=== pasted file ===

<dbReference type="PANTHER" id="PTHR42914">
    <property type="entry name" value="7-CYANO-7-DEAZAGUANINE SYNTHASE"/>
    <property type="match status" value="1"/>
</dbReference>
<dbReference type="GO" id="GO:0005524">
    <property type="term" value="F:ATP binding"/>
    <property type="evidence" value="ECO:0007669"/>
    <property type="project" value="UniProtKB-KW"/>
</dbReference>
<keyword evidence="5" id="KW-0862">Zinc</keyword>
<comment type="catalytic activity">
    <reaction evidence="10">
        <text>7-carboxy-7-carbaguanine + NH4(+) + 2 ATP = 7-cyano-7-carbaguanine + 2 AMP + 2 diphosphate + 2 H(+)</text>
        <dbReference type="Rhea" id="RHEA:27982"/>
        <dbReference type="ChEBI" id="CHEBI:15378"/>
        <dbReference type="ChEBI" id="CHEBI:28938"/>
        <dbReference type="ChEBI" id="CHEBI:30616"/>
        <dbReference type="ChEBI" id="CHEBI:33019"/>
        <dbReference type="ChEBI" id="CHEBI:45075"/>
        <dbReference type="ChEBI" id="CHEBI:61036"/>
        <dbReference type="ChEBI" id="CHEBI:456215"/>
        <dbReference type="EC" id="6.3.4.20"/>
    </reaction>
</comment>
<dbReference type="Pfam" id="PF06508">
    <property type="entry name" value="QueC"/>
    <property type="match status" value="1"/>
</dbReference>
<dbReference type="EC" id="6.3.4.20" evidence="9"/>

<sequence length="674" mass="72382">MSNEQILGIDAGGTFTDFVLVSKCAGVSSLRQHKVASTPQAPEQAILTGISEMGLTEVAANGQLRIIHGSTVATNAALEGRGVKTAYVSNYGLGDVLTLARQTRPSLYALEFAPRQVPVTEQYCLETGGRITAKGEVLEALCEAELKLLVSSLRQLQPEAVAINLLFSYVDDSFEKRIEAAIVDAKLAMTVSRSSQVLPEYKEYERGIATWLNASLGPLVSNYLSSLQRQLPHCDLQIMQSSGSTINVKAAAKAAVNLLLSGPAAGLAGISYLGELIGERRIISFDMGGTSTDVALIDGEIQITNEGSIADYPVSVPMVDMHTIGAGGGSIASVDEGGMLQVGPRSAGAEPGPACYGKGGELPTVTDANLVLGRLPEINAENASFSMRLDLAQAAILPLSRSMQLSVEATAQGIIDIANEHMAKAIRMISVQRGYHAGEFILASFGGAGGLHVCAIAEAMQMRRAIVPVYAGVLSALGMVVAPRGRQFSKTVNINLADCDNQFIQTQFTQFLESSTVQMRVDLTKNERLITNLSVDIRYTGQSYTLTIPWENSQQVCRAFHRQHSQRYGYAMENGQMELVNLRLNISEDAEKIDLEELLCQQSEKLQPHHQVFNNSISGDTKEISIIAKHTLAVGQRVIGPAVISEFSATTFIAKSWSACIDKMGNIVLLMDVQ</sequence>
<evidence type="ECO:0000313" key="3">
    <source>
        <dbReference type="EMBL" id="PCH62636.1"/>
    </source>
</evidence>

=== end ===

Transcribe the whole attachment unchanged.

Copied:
<dbReference type="PANTHER" id="PTHR42914">
    <property type="entry name" value="7-CYANO-7-DEAZAGUANINE SYNTHASE"/>
    <property type="match status" value="1"/>
</dbReference>
<dbReference type="GO" id="GO:0005524">
    <property type="term" value="F:ATP binding"/>
    <property type="evidence" value="ECO:0007669"/>
    <property type="project" value="UniProtKB-KW"/>
</dbReference>
<keyword evidence="5" id="KW-0862">Zinc</keyword>
<comment type="catalytic activity">
    <reaction evidence="10">
        <text>7-carboxy-7-carbaguanine + NH4(+) + 2 ATP = 7-cyano-7-carbaguanine + 2 AMP + 2 diphosphate + 2 H(+)</text>
        <dbReference type="Rhea" id="RHEA:27982"/>
        <dbReference type="ChEBI" id="CHEBI:15378"/>
        <dbReference type="ChEBI" id="CHEBI:28938"/>
        <dbReference type="ChEBI" id="CHEBI:30616"/>
        <dbReference type="ChEBI" id="CHEBI:33019"/>
        <dbReference type="ChEBI" id="CHEBI:45075"/>
        <dbReference type="ChEBI" id="CHEBI:61036"/>
        <dbReference type="ChEBI" id="CHEBI:456215"/>
        <dbReference type="EC" id="6.3.4.20"/>
    </reaction>
</comment>
<dbReference type="Pfam" id="PF06508">
    <property type="entry name" value="QueC"/>
    <property type="match status" value="1"/>
</dbReference>
<dbReference type="EC" id="6.3.4.20" evidence="9"/>

<sequence length="674" mass="72382">MSNEQILGIDAGGTFTDFVLVSKCAGVSSLRQHKVASTPQAPEQAILTGISEMGLTEVAANGQLRIIHGSTVATNAALEGRGVKTAYVSNYGLGDVLTLARQTRPSLYALEFAPRQVPVTEQYCLETGGRITAKGEVLEALCEAELKLLVSSLRQLQPEAVAINLLFSYVDDSFEKRIEAAIVDAKLAMTVSRSSQVLPEYKEYERGIATWLNASLGPLVSNYLSSLQRQLPHCDLQIMQSSGSTINVKAAAKAAVNLLLSGPAAGLAGISYLGELIGERRIISFDMGGTSTDVALIDGEIQITNEGSIADYPVSVPMVDMHTIGAGGGSIASVDEGGMLQVGPRSAGAEPGPACYGKGGELPTVTDANLVLGRLPEINAENASFSMRLDLAQAAILPLSRSMQLSVEATAQGIIDIANEHMAKAIRMISVQRGYHAGEFILASFGGAGGLHVCAIAEAMQMRRAIVPVYAGVLSALGMVVAPRGRQFSKTVNINLADCDNQFIQTQFTQFLESSTVQMRVDLTKNERLITNLSVDIRYTGQSYTLTIPWENSQQVCRAFHRQHSQRYGYAMENGQMELVNLRLNISEDAEKIDLEELLCQQSEKLQPHHQVFNNSISGDTKEISIIAKHTLAVGQRVIGPAVISEFSATTFIAKSWSACIDKMGNIVLLMDVQ</sequence>
<evidence type="ECO:0000313" key="3">
    <source>
        <dbReference type="EMBL" id="PCH62636.1"/>
    </source>
</evidence>